CEMLA’S STAND ON PROPOSED AMENDMENTS TO LIBEL LAW
Nov. 24, 2011
STATEMENT OF CEBU MEDIA LEGAL AID ON HOUSE BILL 2901, INTRODUCED BY GIORGIDI B. AGGABAO, IN THE FIRST REGULAR SESSION OF THE 15TH CONGRESS, PROPOSING AMENDMENTS TO PROVISIONS ON LIBEL IN THE REVISED PENAL CODE
We, members of Cebu Media Free Legal Aid (Cemla) Inc., a duly incorporated non-stock, non-profit organization that serves as the legal adviser of the Cebu Citizens-Press Council (CCPC), commend the initiative of House Rep. Giorgidi B. Aggabao to enhance and strengthen the provisions on libel in the Revised Penal Code.
 Under the Revised Penal Code, malice is an element of libel without which there can be no libel. However, Article 354 of the Revised Penal Code also provides that malice is presumed in every defamatory imputation, except in the following qualified privileged communication:
(a) A private communication made by one person to another in the performance of any legal, moral or social duty; and
(b) A fair and true report, made in good faith, without any comments or remarks of any judicial, legislative or other official proceedings which are not confidential in nature, or of any statement, report or speech delivered in said proceedings, or of any other act performed by public officers in the exercise of their functions.
The Supreme Court, however, in several decisions, concluded that the two enumerations under Article 354 as aforecited are not exclusive. The Supreme Court, by manner of judicial legislation, has declared that discussions of any matter of public concern or criticism of official conduct or conduct of public figures, although defamatory, are not presumed to be malicious, unless these were made despite knowledge of their falsity or with reckless disregard of whether they are false or not.
Section 1 of House Bill 2901 seeks to expand the scope of qualified privileged communication with respect to libel by incorporating the abovecited judicial legislation into the provisions of libel in the Revised Penal Code.
 Article 90 of the Revised Penal Code provides that libel prescribes in one year.
Section 2 of House Bill 2901 seeks to shorten the prescriptive period for libel to six months counted from the date of the first publication, airing or exhibition of the libelous material, which is certainly beneficial to journalists.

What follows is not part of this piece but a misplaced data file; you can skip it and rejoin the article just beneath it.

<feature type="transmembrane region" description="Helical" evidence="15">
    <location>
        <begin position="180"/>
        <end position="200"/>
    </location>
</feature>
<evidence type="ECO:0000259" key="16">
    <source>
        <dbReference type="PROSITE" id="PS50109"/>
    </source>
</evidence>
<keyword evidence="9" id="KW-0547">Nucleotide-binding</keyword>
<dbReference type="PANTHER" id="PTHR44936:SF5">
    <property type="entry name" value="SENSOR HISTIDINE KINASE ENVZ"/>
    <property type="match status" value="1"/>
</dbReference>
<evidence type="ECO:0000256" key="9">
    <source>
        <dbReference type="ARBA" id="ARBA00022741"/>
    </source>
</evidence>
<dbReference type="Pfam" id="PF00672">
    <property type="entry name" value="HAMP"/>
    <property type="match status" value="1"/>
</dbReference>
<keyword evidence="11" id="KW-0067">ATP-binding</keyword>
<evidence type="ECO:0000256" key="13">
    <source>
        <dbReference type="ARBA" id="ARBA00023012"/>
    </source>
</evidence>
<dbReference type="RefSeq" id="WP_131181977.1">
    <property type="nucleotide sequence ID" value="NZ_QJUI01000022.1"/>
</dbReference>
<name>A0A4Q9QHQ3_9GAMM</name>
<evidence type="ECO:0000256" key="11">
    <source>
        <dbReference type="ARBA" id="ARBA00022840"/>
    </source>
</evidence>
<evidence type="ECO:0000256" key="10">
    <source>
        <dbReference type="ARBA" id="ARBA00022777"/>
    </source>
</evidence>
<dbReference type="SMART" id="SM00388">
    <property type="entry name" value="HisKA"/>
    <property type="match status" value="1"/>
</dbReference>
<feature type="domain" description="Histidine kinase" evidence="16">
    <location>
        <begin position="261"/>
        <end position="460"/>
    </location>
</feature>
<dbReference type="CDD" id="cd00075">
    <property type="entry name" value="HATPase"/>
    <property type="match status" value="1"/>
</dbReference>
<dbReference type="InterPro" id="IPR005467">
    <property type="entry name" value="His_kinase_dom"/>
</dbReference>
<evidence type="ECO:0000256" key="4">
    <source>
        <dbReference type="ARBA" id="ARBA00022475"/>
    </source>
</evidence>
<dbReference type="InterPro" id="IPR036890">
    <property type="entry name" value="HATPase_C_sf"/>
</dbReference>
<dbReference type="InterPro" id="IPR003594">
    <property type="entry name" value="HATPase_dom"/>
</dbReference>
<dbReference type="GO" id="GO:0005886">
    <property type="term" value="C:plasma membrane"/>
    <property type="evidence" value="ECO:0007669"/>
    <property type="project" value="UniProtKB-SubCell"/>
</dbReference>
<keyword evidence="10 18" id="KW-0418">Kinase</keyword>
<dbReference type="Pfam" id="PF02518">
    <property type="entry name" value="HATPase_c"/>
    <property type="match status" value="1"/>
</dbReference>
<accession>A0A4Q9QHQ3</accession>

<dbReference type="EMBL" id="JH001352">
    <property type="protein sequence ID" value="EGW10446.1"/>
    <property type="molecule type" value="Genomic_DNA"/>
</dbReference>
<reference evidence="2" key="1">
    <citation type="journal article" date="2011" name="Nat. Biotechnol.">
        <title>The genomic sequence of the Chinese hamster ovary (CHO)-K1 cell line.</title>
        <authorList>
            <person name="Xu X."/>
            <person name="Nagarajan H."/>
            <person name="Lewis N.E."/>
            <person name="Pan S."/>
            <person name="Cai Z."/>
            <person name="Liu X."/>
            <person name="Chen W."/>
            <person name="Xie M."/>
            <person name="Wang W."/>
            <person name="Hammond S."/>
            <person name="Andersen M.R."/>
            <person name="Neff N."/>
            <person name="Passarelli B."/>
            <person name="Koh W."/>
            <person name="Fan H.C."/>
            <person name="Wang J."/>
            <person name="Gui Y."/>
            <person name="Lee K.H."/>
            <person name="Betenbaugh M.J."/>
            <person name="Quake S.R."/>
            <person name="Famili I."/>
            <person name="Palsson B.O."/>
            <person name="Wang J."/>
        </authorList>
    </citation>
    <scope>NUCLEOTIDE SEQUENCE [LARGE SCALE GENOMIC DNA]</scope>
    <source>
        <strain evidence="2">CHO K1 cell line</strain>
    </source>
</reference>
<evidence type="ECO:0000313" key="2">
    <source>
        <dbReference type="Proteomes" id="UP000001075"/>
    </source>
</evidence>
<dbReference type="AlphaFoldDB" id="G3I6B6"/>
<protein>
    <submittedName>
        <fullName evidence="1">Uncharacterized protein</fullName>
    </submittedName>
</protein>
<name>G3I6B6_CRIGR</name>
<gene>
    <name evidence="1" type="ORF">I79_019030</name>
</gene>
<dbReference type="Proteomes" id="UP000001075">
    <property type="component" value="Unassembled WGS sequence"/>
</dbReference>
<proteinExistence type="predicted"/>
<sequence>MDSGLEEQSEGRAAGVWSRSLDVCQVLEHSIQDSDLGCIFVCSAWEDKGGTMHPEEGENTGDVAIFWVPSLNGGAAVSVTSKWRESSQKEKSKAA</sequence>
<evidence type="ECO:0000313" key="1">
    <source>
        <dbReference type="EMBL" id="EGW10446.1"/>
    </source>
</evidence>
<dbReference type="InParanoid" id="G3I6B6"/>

With such reduction in libel’s prescriptive period, complainants would only have six months within which to decide whether or not to sue for libel. Beyond that period, they can no longer sue for libel.
 Article 360 of the Revised Penal Code makes editors, publishers or business editors liable for libel to the same extent as if they were the author of the libelous material.
Section 5 of House Bill 2901 seeks to make editors, business managers or publishers liable for libel only if the said libelous material passed through him.
This amendment will correct the anomalous situation of making editors, publishers and business managers liable for libelous materials which they have not even read, more so, approved. The logic behind the amendment is simply that, malice, also known as spite or ill-will or bad motive, could not be attributed to a person who has not even read the alleged offensive material.
 The same section of House Bill 2901 further seeks to limit the venue for libel against community journalists to the Regional Trial Court in the place where the principal office of the publication is located.
With such amendment, community journalists, publications and broadcast stations, who are financially distressed, will be spared the additional burden of having to defend themselves in libel cases filed far from their principal place of publication. The sheer act of filing libel cases in distant places, though flimsy and unsubstantiated, can already be taxing on community journalists who have to bear the high costs of litigation.